Love Chooses Sorrow

(This was written way back in March… I forgot to publish it!)

love-sorrow


I’m sorry that Jason is the comedian on this blog, and my entries seem to be… well… not funny. Anyone who knows me personally knows that I love to laugh… most days, I love life. I find humor in many things, and love sharing that with others.

Recently, though, what has been moving my heart has been heavier and possibly painful things. These thoughts are the most honest reflection, and what is currently most honoring to the work that God is doing in my heart.

There is a quote in a book that I am currently reading again, from Frederic Amiel: “The more a man loves, the more he suffers. The sum of possible grief for each soul is in proportion to its perfection.”

The first part touches me in particular: “The more a man loves, the more he suffers…” To choose love, I think, is often to choose sorrow. For me to really love the people around me, I must choose to suffer with them and allow myself to feel the pains of our imperfect relationships. To really love you, I have to choose sorrow over hardness. Every time I am hurt in our relationship, I have a choice: I can either accept or reject the sorrow. If I reject it, something else will take its place. Either hardness of heart, anger, contempt, apathy or something else not good for me. Authentic love chooses sorrow…and therefore suffering.

When I am honest, it is amazing how much of life and relationship with others revolves around avoiding sorrow and suffering. I don’t want to acknowledge my sin, so I avoid relationships where it comes out. I don’t want to admit that I need you, so I distance myself when there is conflict.
King Solomon said, “For with much wisdom comes much sorrow; the more knowledge, the more grief.” (Ecclesiastes 1:18)

I believe this is true because our world is fallen. As we see the world around us, and interact authentically with others, the more that genuine sorrow is increased. True, there is much beauty and redemption that God graciously allows us to see, but sorrow is often increased as truth is embraced.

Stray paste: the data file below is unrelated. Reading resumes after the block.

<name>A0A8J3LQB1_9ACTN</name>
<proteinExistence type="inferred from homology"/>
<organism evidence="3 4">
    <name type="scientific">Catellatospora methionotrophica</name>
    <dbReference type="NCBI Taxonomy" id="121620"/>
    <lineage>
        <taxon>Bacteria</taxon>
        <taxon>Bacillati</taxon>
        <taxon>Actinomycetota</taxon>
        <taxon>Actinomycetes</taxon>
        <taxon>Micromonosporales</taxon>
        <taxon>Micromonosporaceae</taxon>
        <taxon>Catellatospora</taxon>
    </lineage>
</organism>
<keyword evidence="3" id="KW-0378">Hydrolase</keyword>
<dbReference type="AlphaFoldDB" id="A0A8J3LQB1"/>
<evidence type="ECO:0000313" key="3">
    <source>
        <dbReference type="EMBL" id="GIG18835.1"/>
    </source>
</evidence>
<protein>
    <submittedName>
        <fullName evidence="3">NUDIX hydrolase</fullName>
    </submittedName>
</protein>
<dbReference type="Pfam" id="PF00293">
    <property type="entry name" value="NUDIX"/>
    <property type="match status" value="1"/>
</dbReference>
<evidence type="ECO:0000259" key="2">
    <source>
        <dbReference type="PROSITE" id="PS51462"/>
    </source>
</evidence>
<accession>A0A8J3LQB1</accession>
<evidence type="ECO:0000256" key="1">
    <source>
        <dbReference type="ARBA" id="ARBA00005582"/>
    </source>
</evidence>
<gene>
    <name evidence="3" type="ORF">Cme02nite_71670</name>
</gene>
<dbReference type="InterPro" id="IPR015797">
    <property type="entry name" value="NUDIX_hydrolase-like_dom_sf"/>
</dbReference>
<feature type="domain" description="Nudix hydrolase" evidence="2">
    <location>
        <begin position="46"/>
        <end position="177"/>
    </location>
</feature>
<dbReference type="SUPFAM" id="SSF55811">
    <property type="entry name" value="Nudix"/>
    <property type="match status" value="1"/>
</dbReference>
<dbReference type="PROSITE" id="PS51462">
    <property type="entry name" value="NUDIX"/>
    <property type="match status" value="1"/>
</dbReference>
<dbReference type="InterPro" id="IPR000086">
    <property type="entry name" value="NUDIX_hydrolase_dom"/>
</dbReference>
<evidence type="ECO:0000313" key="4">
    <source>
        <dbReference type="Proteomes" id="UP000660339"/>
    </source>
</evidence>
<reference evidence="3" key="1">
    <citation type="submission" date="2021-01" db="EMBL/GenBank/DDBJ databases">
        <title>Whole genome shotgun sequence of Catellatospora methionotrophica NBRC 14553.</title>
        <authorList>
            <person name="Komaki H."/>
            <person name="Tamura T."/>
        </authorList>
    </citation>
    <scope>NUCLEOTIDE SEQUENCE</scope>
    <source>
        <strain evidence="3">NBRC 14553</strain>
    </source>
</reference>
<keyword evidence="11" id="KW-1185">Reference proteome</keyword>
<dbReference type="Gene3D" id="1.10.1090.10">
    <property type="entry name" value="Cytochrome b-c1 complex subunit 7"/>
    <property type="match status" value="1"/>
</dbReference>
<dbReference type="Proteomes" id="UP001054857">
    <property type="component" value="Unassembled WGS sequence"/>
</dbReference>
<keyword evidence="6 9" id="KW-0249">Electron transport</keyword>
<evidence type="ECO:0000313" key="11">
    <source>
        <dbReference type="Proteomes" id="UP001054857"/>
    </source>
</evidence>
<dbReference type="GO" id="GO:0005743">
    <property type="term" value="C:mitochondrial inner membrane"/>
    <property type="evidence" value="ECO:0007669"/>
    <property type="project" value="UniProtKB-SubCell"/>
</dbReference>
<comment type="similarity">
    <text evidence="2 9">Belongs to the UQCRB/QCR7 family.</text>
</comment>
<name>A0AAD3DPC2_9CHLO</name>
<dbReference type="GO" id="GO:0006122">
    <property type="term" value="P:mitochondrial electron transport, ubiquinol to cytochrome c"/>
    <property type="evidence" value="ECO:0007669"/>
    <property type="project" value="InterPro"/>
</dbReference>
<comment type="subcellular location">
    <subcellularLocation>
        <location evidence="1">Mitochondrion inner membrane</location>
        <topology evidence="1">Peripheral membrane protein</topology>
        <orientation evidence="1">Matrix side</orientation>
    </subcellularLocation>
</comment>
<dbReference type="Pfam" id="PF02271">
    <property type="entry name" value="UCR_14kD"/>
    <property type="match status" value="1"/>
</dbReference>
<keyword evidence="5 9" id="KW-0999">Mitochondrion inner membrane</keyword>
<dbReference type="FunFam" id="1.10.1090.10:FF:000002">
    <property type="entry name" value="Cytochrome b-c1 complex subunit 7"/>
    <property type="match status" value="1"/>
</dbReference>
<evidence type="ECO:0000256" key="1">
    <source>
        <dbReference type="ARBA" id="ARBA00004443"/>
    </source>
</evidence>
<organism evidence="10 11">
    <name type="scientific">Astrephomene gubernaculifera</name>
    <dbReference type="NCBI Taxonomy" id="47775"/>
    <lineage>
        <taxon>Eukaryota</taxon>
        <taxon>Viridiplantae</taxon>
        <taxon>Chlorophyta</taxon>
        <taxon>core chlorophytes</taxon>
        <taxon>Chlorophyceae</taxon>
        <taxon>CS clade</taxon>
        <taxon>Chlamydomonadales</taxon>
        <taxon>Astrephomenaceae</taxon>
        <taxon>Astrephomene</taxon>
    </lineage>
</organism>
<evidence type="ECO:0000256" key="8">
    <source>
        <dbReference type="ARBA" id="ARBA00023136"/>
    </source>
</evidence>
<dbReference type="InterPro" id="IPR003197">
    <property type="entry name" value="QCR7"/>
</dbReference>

I think this is why denial is such a pleasant reality for some. Even Christians are often tempted to trade the truth of a broken world for a stubborn unwillingness to acknowledge hardship… it’s more pleasant, less painful, and feels more “Christian”.

Consider Yeshua. As we near Passover and Good Friday, it’s especially appropriate to consider His response in the garden of Gethsemane. He says to His closest friends, “My soul is overwhelmed with sorrow to the point of death. Stay here and keep watch with me.” (Matthew 26:38)

Have you ever thought about that? He says His soul is overwhelmed with sorrow to the point of death. We say all the time, “I’m starving to death!” and other similar exaggerations, but He is the Father of Truth – I believe He was being literal.

The sorrow He experienced is one that we cannot begin to fathom. He could’ve chosen to deny the truth of the cost, or the reality of the intense pain He was about to suffer, or even the necessity of the sacrifice. But instead, He looked at it head-on, considered the joy that was set before Him on the other side, and chose to endure the cross, scorning its shame. (Hebrews 12:2)

He was willing to acknowledge the intense amount of sorrow He experienced. A sorrow that overwhelmed His soul to the point of death.

John Piper reminds me that I must constantly battle the propensity I have to fall into sinful, hopeless despondency, but the example of Yeshua shows us that sorrow itself is not sin.

In fact, our attempts to avoid truthful, godly sorrow are often what lead us into sinful choices of self-protection or soul-numbing denial.
Bringing these ramblings back around to my original point, each day I experience what seems like a thousand hurts in my relationships. In each of them, I have the choice to accept the sorrow it brings, or to replace the sorrow with some emotion designed to deflect and avoid pain.

The first choice, while painful, leads me into true relationship with God and others. The second leads me further into a protective fortress of my own design, where genuine love is sacrificed for self-preservation.

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2 responses to “Love Chooses Sorrow

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